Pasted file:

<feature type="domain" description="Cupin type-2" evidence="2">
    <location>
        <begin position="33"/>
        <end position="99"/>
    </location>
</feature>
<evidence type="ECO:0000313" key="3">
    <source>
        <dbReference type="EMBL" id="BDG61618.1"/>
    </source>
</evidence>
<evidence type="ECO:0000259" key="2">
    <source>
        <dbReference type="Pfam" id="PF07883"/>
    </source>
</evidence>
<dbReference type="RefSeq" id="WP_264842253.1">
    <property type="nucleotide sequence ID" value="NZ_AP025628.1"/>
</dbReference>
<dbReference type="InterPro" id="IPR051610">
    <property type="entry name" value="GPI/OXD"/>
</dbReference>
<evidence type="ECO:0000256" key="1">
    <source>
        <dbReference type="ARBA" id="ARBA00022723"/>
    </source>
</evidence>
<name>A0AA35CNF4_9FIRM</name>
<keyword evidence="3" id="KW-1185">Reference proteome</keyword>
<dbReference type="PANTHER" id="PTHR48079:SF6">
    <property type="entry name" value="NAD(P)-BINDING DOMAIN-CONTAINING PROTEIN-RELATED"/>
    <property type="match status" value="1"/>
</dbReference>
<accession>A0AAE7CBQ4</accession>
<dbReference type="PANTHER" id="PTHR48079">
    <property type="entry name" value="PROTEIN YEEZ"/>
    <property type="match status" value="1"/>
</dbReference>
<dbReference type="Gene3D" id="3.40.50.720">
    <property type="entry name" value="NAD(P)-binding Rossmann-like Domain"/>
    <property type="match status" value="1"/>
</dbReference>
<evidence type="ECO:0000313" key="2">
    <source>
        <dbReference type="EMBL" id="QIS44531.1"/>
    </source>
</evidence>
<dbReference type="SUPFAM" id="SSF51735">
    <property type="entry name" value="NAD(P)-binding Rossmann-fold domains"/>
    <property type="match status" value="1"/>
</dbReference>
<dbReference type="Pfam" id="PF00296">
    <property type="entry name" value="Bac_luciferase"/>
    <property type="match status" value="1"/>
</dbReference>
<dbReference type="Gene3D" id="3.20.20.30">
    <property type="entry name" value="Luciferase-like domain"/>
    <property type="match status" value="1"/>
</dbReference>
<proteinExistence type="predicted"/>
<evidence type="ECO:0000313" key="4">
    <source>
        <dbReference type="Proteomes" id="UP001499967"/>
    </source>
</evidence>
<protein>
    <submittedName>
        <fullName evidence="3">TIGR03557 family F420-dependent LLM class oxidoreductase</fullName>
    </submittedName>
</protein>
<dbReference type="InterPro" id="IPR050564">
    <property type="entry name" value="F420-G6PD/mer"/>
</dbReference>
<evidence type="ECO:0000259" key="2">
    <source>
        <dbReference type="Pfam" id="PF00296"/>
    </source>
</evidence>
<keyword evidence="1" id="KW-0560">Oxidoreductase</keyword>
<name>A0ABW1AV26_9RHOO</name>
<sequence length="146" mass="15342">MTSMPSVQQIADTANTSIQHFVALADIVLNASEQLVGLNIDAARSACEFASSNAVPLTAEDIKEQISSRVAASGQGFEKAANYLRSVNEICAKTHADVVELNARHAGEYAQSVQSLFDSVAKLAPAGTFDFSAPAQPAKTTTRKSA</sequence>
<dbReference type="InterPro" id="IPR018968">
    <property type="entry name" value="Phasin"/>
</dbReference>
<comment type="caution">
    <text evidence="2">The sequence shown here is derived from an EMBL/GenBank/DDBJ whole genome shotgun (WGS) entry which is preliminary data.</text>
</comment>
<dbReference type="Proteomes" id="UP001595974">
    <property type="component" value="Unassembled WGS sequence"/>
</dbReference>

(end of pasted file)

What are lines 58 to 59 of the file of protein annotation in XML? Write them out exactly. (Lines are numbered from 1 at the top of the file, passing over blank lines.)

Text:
    <property type="match status" value="1"/>
</dbReference>